Investors are rekindling their romance with Australia’s debt markets with a record A$7 billion ($6.3 billion) sovereign sale coming days after Westpac Banking Corp. said fixed-income buying was the strongest in two years.
Reserve Bank of Australia Governor Glenn Stevens said that while the central bank has been unconvinced about the effectiveness of trying to drive down the Aussie, he remains “open-minded” on currency intervention.
Traders are adding to bets Australia’s central bank will repeat its emergency interest-rate cuts of 2008 as the economy falters and concern intensifies that U.S. and European debt burdens will derail global growth.
Bond sales by foreign borrowers in Australia are set for the slowest month in more than a year after global market turmoil helped push the discount for swapping the proceeds into U.S. dollars to the least since 2009.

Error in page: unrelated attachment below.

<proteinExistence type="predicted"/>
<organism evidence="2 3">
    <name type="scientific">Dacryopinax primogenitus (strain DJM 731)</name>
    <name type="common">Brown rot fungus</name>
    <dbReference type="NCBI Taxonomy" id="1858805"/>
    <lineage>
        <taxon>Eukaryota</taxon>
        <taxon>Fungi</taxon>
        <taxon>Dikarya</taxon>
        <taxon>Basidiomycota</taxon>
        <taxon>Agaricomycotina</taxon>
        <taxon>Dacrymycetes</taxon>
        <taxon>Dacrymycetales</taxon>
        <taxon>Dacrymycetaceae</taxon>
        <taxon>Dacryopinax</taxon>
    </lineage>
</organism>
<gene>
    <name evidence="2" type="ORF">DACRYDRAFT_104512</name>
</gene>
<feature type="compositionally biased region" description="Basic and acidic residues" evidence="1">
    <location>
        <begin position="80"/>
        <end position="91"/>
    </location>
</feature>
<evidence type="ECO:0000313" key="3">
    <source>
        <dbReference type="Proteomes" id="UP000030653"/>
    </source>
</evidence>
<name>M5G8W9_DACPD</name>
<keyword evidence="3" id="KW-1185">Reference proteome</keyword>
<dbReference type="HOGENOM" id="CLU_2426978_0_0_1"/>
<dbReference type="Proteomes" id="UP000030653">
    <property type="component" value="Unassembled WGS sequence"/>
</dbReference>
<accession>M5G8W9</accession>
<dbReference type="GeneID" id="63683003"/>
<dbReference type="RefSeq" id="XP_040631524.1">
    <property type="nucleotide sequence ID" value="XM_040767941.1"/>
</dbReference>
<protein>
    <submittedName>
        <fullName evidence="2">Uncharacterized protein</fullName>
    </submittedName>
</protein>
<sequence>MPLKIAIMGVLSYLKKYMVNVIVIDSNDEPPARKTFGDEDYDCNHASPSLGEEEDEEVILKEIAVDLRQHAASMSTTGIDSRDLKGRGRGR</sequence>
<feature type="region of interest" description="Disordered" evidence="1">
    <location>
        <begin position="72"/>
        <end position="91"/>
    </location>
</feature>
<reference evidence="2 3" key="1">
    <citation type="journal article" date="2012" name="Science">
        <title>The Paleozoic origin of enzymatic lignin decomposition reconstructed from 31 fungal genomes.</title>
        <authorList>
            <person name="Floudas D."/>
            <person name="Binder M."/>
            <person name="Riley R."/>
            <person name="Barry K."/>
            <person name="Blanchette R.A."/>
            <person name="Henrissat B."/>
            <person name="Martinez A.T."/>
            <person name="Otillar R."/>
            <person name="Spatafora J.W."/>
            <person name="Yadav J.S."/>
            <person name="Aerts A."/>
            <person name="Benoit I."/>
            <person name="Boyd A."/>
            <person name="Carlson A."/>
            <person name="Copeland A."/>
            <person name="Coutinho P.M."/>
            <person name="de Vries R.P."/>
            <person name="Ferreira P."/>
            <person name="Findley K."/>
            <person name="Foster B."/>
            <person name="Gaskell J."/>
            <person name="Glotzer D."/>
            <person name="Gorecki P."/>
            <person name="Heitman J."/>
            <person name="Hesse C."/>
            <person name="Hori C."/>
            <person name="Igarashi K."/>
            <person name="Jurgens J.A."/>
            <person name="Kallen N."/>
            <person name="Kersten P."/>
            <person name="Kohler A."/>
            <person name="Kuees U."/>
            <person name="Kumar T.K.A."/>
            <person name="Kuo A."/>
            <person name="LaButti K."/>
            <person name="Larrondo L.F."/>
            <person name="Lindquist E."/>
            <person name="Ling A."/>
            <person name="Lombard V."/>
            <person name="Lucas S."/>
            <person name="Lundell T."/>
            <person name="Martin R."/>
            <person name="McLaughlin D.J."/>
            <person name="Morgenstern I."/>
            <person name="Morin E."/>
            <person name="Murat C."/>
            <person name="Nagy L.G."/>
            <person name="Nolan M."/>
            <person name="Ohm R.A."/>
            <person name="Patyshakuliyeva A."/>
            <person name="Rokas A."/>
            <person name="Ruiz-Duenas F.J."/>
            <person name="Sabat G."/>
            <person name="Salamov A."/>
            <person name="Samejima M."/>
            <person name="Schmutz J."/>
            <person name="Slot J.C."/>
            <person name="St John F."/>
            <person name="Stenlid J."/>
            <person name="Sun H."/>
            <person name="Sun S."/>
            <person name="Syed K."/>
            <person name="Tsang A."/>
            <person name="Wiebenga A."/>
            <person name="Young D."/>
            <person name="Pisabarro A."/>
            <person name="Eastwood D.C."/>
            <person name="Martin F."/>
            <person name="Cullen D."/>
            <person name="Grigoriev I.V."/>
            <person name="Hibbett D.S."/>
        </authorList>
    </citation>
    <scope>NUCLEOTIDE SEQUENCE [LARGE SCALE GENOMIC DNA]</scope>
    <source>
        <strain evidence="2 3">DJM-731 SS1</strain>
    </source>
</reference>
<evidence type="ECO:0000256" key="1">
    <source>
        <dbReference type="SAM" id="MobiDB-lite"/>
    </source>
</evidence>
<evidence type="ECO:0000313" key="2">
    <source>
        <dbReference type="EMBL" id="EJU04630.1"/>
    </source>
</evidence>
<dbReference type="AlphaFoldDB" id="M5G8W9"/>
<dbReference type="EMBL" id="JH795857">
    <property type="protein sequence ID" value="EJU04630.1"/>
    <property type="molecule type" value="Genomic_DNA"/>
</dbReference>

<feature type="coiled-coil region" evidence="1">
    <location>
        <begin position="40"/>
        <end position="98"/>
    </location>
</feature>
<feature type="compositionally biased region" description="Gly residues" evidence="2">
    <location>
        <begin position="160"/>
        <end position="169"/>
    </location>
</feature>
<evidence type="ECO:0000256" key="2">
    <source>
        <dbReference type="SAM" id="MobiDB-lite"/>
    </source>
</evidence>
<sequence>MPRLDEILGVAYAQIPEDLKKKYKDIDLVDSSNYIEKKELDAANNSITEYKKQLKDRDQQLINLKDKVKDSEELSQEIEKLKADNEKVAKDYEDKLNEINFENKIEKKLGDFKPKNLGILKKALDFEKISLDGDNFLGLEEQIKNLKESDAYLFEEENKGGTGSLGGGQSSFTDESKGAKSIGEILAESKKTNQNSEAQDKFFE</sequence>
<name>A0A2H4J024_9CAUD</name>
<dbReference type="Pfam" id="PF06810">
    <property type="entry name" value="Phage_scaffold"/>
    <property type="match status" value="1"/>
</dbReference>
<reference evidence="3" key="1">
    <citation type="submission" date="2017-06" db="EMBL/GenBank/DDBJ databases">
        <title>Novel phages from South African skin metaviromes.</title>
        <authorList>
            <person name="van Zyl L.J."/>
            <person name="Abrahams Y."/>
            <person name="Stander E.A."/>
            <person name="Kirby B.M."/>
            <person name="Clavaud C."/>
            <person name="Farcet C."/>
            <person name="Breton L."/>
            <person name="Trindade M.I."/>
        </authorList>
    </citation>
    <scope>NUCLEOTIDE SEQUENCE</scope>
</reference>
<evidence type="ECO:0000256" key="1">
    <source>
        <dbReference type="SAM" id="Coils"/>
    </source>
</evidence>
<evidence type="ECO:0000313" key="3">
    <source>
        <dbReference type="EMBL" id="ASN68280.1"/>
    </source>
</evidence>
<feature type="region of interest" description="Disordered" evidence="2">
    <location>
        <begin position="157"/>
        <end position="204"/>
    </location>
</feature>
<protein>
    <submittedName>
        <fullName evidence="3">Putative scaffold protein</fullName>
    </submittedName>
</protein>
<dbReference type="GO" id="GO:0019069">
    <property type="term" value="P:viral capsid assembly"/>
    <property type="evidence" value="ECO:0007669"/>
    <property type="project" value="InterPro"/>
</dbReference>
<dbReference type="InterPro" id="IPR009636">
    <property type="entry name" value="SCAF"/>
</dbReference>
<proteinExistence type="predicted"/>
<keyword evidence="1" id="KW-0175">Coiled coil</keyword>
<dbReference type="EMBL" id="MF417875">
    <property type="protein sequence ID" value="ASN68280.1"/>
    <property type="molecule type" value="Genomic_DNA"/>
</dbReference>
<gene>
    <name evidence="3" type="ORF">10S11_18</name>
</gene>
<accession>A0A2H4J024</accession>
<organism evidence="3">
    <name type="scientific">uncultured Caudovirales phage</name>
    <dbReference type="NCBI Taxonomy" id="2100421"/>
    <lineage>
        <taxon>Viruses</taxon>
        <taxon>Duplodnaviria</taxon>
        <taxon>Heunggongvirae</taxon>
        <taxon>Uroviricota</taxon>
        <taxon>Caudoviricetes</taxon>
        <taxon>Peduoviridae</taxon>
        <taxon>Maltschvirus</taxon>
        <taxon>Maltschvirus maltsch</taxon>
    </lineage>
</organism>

Data this week will probably highlight a divergence in global growth. Employers in the U.S. hired more workers in November, and the government in the U.K. may raise its economic forecast for the first time in three years. Conversely, Brazil’s economy may have contracted in the third quarter for the first time in two years.